At the discourse level the public discussion of inequality is strangely limited. It not only circles around partial or simply wrong answers, discussed schematically in Blog 55, Inequality is indeed spoken of in public, and even makes the best seller lists, viz. Piketty, but the public discussion almost always simply fails to address the right questions, fails to push superficial if plausible answers to their roots, to consciously recognize its roots and consequences, to acknowledge the conflicts of interests and motivations.[6]. At both the discourse and the political levels, both effectively suppress or sidetrack.

Blog #55c – The unasked questions about inequality   gives three concrete examples of this blockage of the discourse.

CONCLUSION

How is the foregoing discussion relevant to a concern about inequality? If the analysis is right, a very practical political conclusion. If inequality refers to how the pie is divided, and if inequality is to be reduced, the 1% must give up some of it to the 99%. But the acknowledgement of conflict is suppressed, not because the facts aren’t clear, but because of a simple acquiescence in things as they are, a hard wall that stops both the avowedly liberal and the hard-eyed conservative from extending the implications of their own analysis to the recognition that it will take a serious thwarting of the rich to effectively reduce the inequality of the poor.

The first conclusion: remedying inequality involves a fight, before a search for broad consensus can begin. The causes of inequality are not technical failures, or found by focusing singly on action aimed at improving the lot of the poor, or by changing the poor by education, moral suasion, example, or similar measures. Inequality is the result of real conflicts of interest. In the long run it may be to everyone’s interest, in common, to reduce inequality, but certainly in the short and intermediate run, reducing inequality will involve significant conflicts. It may not be entirely a zero sum game: the advantages of reducing inequality may include greater productivity, less social tension, more effective policy making; but it will also result in some winners and some losers. So the first conclusion: be prepared to fight, challenge the means by which the !% get their greater share of the pie to begin with, seek consensus as far as possible but only around a just answer and realize consensus is not likely to happen except at a very superficial level.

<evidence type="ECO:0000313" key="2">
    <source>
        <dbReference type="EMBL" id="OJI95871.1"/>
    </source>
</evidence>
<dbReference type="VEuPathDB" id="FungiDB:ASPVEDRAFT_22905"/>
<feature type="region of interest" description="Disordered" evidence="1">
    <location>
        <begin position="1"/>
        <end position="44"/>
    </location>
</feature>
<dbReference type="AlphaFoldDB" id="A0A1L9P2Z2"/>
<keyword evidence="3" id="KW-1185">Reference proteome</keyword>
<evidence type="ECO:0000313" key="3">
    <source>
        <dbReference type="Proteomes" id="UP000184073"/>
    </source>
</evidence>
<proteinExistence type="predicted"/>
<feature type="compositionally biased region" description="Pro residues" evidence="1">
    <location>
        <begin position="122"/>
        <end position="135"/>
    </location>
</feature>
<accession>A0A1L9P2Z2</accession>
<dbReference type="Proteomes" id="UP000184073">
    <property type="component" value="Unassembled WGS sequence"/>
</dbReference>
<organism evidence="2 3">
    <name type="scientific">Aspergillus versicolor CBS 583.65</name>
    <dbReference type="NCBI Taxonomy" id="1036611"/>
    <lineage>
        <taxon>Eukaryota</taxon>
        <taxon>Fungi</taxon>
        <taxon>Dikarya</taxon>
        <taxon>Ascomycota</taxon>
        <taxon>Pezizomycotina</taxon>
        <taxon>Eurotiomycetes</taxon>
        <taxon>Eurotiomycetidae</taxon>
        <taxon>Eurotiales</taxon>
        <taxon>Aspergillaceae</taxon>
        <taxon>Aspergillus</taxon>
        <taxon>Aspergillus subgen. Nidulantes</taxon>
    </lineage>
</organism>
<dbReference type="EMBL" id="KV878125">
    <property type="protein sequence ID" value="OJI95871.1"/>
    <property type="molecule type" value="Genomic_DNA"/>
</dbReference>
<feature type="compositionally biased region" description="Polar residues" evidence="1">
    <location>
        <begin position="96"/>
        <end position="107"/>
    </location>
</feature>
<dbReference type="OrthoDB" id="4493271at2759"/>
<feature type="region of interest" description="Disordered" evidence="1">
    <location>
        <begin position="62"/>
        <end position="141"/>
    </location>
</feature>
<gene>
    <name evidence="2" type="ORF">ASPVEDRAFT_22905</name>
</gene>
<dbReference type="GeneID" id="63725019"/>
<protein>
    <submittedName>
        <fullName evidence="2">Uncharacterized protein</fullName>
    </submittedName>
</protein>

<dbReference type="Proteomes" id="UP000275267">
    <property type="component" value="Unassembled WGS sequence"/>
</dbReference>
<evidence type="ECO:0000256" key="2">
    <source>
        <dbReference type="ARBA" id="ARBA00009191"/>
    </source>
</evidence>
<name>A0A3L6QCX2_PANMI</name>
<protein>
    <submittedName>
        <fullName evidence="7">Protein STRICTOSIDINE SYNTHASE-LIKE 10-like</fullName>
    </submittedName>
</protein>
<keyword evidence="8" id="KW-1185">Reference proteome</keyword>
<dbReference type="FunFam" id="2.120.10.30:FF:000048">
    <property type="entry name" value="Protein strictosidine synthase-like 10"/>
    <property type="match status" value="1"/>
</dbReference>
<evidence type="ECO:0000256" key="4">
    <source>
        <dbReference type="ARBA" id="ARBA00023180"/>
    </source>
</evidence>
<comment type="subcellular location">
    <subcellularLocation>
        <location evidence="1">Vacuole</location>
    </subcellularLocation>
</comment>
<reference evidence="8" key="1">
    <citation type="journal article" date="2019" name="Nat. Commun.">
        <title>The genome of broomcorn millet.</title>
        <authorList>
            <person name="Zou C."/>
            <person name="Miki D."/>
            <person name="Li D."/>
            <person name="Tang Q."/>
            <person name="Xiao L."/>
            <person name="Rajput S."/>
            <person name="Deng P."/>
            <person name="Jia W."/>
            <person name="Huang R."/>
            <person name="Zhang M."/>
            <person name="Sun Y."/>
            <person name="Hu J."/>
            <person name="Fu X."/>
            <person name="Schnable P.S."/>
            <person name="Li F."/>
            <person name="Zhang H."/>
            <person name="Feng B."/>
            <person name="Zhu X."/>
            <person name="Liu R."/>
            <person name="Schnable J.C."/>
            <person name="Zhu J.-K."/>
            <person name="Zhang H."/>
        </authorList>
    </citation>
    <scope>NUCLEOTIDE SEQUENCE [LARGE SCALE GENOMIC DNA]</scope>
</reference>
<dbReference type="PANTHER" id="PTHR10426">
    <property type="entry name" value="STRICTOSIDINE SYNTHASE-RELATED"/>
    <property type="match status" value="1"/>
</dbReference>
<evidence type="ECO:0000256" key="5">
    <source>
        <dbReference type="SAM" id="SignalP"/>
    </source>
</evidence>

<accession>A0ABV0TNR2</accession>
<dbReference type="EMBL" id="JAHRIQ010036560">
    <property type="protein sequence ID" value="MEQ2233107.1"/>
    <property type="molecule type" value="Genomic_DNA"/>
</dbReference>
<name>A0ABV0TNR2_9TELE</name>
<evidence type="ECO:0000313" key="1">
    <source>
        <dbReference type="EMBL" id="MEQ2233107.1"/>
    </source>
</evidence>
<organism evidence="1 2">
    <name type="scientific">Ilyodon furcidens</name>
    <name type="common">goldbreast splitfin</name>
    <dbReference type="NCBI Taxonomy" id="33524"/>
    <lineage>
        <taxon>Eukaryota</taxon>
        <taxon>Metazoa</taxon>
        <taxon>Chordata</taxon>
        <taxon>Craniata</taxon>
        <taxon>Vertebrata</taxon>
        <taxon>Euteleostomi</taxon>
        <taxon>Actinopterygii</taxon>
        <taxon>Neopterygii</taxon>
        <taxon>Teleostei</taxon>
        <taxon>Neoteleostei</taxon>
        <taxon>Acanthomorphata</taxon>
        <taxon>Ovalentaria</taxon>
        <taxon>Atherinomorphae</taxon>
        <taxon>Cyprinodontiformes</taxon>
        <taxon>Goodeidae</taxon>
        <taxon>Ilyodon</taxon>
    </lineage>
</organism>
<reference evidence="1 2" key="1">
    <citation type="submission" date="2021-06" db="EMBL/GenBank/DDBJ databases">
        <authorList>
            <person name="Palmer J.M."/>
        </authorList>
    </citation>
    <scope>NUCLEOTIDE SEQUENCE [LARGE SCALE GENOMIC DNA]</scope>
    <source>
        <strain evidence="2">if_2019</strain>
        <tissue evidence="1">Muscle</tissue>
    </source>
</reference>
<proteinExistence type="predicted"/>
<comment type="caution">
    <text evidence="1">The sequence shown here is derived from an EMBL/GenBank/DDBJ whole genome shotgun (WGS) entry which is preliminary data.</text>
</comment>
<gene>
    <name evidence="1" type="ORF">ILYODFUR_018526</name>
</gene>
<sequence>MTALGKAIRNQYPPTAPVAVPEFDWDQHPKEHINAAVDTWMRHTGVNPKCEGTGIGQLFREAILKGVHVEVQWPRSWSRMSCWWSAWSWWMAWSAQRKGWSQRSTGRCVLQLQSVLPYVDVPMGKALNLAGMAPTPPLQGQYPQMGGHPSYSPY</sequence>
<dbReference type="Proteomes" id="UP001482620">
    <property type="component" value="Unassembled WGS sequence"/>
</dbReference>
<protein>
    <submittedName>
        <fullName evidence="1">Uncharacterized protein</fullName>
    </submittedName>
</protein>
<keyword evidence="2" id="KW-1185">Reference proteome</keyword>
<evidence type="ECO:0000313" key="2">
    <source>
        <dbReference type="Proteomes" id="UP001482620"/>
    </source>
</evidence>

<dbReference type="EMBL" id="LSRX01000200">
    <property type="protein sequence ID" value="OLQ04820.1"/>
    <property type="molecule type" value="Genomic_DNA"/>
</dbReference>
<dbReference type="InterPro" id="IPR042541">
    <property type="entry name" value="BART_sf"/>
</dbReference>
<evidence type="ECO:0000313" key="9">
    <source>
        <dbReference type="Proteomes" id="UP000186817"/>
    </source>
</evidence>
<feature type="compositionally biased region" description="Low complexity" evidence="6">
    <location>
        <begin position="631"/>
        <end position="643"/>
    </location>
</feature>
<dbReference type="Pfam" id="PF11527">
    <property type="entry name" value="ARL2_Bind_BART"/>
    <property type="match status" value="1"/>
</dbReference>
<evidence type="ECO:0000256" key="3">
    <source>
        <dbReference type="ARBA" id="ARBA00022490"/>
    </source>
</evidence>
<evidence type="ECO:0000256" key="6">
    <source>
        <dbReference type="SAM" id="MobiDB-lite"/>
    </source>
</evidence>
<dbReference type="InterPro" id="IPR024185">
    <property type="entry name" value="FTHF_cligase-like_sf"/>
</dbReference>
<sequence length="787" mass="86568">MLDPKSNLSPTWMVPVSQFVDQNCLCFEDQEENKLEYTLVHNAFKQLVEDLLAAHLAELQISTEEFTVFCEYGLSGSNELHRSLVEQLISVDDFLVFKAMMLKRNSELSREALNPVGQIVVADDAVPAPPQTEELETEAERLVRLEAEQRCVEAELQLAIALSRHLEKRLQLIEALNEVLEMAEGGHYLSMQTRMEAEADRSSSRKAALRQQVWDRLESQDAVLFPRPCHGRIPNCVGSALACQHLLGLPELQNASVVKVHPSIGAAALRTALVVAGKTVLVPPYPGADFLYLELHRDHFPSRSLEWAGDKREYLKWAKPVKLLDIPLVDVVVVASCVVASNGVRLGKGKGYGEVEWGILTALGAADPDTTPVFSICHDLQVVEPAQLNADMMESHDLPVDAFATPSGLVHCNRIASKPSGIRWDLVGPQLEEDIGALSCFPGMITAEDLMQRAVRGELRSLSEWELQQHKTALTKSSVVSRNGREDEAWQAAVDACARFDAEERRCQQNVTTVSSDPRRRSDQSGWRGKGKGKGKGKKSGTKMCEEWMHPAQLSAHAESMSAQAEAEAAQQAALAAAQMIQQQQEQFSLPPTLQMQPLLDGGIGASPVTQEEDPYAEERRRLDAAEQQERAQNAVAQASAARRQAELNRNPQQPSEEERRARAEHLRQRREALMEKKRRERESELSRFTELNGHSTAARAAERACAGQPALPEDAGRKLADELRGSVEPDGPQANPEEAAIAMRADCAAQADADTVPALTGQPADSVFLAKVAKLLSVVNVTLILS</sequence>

The second conclusion: The forces supporting inequality not homogeneous; the majority can be converted. In the unavoidable fight, figuring out who is on what side is key. As of this writing, it seems clear that a large number of folk, not simply defined by their economic position, support measures that buttress or even promote inequality. Taking the Tea Party, and the conservative wing of the Republican Party as examples, they support lowering taxes, reducing public services, undermining unionization, avoiding minimum wage legislation, increasing security by policing and incarceration, privatizing public services from education to garbage collection to health care, indeed to anything out of which the private sector might make a profit. And in these positions they are supported by a large part of the leaders of public discourse, not only in the media but also among pundits, academics, many religious leaders, grounded in some deeply embedded racial prejudices and social mores.